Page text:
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plenty

Pronunciation: /ˈplenti/

Translation of plenty in Spanish:

noun/nombre

uncountable/no numerable
  • abundancia (feminine) in plenty en abundancia
    Example sentences
    • On Christmas Day, at least, we hope to bring plenty and warmth to all such cases.
    • Those of vague faith hold a perfectly reasonable and defensible position in a world of plenty.
    • That way he has plenty to feed himself, as well as some of his garden's pests.

pronoun/pronombre

  • 1 1.1 (large, sufficient number) muchos, he's the best actor I've seen and I've seen plenty es el mejor actor que he visto y he visto a muchos there are plenty more in here aquí hay muchos/muchas más 1.2plenty of muchos, I wasn't bored, I had plenty of books no me aburrí, tenía muchos libros we may not be much good, but there are plenty of us no seremos demasiado buenos, pero somos muchos
  • 2 2.1 (large, sufficient quantity) mucho, there was plenty to eat había comida en abundancia, había mucha comida there's plenty more in here aquí hay mucho más $50 is plenty 50 dólares es más que suficiente 2.2plenty of mucho, we've got plenty of time tenemos tiempo de sobra he's done plenty of studying for the exam ha estudiado mucho para el examen the food wasn't very good, but there was plenty of it la comida no era muy buena, pero había mucha you need rest and plenty of it necesitas descansar, y mucho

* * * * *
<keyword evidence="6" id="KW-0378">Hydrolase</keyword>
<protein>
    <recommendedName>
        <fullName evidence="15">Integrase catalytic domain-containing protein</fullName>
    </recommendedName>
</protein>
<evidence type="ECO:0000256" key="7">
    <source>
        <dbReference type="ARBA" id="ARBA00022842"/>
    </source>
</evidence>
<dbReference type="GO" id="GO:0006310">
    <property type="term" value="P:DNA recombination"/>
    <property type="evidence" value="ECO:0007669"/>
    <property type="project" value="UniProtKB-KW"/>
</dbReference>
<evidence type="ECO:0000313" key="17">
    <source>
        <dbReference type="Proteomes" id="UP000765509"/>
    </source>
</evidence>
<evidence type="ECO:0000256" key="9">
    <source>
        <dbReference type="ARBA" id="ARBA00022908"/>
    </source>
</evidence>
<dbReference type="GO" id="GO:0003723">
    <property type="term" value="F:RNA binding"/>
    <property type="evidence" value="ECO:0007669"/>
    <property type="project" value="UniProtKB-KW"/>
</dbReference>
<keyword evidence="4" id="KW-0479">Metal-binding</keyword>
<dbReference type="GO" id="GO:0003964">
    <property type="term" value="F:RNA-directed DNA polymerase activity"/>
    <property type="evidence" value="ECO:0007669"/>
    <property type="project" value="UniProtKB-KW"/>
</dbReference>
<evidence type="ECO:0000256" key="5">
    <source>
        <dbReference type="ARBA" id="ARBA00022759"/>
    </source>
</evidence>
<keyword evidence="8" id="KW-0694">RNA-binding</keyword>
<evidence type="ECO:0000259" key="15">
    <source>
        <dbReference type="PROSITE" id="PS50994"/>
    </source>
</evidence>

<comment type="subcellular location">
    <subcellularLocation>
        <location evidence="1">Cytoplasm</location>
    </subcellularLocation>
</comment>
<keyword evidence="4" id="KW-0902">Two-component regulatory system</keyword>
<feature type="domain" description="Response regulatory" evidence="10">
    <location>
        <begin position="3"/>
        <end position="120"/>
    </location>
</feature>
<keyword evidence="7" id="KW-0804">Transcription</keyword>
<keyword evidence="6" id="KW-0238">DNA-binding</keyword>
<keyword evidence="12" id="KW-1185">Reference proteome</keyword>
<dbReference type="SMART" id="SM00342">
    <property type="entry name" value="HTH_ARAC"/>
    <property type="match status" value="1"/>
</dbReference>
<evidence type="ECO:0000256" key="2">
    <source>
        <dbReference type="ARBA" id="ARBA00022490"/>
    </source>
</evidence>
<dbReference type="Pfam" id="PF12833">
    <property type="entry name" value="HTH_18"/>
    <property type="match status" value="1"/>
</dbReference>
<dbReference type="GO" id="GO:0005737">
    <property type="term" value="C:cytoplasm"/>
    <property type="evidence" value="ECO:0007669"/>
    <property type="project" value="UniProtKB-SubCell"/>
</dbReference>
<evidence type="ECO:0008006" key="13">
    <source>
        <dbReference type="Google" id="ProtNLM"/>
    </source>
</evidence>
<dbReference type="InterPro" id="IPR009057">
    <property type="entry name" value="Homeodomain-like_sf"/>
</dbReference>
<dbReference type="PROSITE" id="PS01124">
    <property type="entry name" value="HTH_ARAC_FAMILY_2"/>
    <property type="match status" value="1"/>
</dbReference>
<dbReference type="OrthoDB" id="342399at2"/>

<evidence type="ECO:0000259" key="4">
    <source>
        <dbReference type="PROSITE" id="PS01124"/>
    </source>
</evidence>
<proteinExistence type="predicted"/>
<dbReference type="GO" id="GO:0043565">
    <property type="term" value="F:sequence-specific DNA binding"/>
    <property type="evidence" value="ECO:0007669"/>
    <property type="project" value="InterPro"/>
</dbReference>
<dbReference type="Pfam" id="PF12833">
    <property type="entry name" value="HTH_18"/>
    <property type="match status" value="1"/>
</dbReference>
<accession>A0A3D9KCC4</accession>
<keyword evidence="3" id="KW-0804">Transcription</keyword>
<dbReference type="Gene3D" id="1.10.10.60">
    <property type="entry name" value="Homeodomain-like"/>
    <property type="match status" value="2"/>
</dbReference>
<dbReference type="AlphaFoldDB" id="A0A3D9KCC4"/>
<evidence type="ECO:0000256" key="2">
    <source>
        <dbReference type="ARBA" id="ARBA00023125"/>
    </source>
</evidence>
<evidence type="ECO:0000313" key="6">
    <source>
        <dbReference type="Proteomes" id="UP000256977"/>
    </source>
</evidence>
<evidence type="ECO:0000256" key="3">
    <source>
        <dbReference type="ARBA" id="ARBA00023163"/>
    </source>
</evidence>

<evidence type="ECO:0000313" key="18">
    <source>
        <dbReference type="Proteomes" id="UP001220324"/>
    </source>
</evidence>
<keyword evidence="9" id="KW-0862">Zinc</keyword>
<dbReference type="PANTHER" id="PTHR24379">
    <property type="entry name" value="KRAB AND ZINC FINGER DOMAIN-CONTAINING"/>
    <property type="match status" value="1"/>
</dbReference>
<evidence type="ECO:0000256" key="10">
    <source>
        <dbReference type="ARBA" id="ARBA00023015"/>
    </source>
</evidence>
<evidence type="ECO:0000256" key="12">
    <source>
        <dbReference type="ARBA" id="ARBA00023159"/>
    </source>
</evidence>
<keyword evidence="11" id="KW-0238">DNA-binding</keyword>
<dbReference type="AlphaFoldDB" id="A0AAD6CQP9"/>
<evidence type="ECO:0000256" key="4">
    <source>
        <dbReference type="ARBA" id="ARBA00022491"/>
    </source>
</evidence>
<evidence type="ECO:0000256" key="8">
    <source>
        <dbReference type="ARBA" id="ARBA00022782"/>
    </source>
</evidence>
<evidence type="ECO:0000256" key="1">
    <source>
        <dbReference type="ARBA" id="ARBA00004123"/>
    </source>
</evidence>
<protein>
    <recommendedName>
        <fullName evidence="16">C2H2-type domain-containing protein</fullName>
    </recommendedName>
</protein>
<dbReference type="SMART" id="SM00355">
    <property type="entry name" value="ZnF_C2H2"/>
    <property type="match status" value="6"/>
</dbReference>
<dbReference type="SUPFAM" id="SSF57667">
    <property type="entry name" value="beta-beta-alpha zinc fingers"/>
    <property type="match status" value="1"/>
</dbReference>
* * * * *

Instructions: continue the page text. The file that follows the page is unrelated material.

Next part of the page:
adverb/adverbio

  • (American English/inglés norteamericano) [colloquial/familiar], [dialect], muy she must love him plenty debe quererlo mucho it's plenty good enough for me está perfectamente bien para mí

Definition of plenty in:

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Cultural fact of the day

Spain's 1978 Constitution granted areas of competence competencias to each of the autonomous regions it created. It also established that these could be modified by agreements, called estatutos de autonomía or just estatutos, between central government and each of the autonomous regions. The latter do not affect the competencias of central government which controls the army, etc. For example, Navarre, the Basque Country and Catalonia have their own police forces and health services, and collect taxes on behalf of central government. Navarre has its own civil law system, fueros, and can levy taxes which are different to those in the rest of Spain. In 2006, Andalusia, Valencia and Catalonia renegotiated their estatutos. The Catalan Estatut was particularly contentious.